DRAM memory is a major resource shared among cores in a chip multiprocessor (CMP) system. Memory requests from different threads can interfere with each other. Existing memory access scheduling techniques try to optimize the overall data throughput obtained from the DRAM and thus do not take into account inter-thread interference.
Therefore, different threads running together on the same chip can experience extremely different memory system performance: one thread can experience a severe slowdown or starvation while another is unfairly prioritized by the memory scheduler. This paper proposes a new memory access scheduler, called the Stall-Time Fair Memory scheduler (STFM), that provides quality of service to different threads sharing the DRAM memory system. The goal of the proposed scheduler is to “equalize” the DRAM-related slowdown experienced by each thread due to interference from other threads, without hurting overall system performance. As such, STFM takes into account inherent memory characteristics of each thread and does not unfairly penalize threads that use the DRAM system without interfering with other threads.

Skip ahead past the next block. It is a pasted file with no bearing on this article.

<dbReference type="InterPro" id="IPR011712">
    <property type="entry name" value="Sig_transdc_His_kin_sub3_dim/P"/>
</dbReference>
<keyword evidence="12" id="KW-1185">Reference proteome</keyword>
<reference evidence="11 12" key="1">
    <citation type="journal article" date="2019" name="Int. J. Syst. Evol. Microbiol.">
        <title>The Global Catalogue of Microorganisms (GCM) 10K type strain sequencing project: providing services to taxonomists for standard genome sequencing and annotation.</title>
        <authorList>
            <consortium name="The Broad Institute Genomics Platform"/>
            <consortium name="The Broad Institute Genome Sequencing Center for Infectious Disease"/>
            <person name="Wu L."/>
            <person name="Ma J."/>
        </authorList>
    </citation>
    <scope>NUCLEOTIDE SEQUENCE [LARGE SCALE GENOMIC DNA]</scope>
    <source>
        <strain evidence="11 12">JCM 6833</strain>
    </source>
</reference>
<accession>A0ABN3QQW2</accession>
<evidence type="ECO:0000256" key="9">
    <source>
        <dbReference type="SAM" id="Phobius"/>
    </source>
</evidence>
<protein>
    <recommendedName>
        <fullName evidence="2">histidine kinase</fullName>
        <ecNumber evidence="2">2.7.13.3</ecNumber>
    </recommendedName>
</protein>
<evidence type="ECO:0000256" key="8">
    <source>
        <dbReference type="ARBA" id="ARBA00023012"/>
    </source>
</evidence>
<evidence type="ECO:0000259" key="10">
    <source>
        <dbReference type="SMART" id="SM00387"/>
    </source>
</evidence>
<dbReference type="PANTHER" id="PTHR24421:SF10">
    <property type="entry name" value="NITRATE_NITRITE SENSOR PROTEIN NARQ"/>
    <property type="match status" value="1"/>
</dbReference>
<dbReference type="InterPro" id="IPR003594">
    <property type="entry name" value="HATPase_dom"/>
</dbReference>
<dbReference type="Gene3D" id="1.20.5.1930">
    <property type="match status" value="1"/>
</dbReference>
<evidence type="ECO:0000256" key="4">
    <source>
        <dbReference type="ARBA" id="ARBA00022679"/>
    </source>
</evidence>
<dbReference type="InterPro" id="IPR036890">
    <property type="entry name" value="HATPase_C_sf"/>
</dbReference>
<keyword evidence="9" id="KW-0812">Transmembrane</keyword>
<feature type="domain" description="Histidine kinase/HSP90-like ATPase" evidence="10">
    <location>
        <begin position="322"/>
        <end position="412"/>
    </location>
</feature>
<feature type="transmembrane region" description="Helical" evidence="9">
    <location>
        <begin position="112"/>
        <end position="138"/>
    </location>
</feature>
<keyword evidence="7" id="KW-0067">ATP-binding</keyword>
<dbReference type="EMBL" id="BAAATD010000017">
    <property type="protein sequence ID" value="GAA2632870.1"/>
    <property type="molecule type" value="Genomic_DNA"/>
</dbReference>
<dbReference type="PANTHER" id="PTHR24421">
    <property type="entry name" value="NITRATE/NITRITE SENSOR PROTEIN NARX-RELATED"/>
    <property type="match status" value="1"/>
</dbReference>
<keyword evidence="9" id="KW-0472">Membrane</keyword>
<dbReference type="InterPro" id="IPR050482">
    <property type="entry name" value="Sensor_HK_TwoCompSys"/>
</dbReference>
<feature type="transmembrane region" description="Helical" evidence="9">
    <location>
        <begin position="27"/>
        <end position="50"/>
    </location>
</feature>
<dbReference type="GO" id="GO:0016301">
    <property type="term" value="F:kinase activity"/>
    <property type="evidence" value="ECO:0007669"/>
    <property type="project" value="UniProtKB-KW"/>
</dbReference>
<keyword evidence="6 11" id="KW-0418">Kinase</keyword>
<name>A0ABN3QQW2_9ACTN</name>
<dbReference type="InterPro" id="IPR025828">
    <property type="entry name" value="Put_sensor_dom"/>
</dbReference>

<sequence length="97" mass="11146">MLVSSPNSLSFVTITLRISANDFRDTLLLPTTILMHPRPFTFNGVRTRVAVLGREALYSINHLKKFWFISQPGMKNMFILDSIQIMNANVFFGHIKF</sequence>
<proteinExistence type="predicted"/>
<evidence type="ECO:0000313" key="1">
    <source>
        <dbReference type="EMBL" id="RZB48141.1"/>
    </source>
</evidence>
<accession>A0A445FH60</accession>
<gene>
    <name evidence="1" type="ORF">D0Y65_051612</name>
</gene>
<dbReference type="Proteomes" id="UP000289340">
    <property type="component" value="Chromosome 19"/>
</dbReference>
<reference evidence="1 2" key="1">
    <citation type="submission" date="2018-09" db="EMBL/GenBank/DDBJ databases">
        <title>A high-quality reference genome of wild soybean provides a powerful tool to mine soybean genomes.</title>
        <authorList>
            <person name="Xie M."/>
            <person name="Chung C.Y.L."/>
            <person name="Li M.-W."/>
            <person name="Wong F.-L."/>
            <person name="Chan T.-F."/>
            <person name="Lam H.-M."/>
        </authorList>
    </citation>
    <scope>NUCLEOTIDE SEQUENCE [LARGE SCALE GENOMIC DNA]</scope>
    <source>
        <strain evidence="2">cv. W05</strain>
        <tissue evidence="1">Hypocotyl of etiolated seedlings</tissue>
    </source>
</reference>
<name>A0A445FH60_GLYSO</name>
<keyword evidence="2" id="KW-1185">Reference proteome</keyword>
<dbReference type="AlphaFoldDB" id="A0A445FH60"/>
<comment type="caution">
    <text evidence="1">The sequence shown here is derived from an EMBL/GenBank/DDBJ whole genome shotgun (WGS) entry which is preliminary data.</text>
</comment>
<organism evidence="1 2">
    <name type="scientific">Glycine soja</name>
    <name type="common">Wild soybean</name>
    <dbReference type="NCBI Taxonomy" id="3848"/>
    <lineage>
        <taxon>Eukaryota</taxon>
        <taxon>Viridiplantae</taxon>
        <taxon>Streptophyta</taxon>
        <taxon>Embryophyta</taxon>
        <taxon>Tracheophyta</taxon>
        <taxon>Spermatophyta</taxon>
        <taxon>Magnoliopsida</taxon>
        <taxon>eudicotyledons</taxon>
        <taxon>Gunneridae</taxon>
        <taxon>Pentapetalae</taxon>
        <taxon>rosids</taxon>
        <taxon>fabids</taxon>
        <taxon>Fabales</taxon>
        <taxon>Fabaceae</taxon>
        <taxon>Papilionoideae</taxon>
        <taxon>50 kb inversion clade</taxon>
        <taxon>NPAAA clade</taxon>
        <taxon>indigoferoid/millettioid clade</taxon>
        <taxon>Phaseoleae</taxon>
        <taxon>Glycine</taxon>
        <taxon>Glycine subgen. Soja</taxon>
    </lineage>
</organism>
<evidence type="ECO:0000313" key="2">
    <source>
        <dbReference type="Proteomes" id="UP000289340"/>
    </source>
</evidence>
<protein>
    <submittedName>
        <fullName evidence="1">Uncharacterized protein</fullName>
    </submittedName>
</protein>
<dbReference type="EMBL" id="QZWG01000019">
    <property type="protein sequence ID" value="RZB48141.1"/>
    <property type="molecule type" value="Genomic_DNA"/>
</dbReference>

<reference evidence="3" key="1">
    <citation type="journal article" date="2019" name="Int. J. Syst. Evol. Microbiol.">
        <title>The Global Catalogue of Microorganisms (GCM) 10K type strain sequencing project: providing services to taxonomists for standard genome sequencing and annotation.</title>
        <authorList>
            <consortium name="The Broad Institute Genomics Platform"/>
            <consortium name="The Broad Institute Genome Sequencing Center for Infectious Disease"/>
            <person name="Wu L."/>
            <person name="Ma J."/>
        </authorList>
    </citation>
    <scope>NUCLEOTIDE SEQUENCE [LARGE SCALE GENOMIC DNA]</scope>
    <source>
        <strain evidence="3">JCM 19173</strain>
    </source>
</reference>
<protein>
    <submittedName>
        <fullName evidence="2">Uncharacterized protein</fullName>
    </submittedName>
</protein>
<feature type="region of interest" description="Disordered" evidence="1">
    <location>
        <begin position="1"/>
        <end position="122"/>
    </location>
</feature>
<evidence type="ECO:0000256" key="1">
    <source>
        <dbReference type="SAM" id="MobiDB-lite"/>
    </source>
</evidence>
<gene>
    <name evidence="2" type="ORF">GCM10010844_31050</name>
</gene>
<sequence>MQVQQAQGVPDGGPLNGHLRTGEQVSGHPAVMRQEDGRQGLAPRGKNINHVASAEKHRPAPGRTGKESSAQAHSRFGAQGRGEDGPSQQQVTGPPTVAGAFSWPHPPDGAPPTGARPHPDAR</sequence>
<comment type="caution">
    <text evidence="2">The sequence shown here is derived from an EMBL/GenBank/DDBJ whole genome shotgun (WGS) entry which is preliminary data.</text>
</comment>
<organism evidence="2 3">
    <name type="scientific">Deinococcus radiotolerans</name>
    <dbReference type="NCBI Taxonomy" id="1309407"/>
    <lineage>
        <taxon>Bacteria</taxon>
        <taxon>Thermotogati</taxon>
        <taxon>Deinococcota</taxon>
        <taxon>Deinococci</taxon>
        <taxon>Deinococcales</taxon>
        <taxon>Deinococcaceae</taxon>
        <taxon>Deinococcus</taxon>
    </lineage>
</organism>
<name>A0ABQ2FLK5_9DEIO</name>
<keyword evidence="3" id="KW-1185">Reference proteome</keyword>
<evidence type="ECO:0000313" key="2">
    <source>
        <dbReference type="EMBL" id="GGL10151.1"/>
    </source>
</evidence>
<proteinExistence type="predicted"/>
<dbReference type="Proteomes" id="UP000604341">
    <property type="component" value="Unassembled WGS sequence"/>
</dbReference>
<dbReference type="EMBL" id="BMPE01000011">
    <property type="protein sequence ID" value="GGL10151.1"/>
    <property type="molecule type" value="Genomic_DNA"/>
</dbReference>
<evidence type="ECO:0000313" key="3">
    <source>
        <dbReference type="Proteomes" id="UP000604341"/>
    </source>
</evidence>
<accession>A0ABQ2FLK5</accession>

We show that STFM significantly reduces the unfairness in the DRAM system while also improving system throughput (i.e., weighted speedup of threads) on a wide variety of workloads and systems. For example, averaged over 32 different workloads running on an 8-core CMP, the ratio between the highest DRAM-related slowdown and the lowest DRAM-related slowdown reduces from 5.26X to 1.4X, while the average system throughput improves by 7.6%. We qualitatively and quantitatively compare STFM to one new and three previouslyproposed memory access scheduling algorithms, including network fair queueing. Our results show that STFM provides the best fairness, system throughput, and scalability.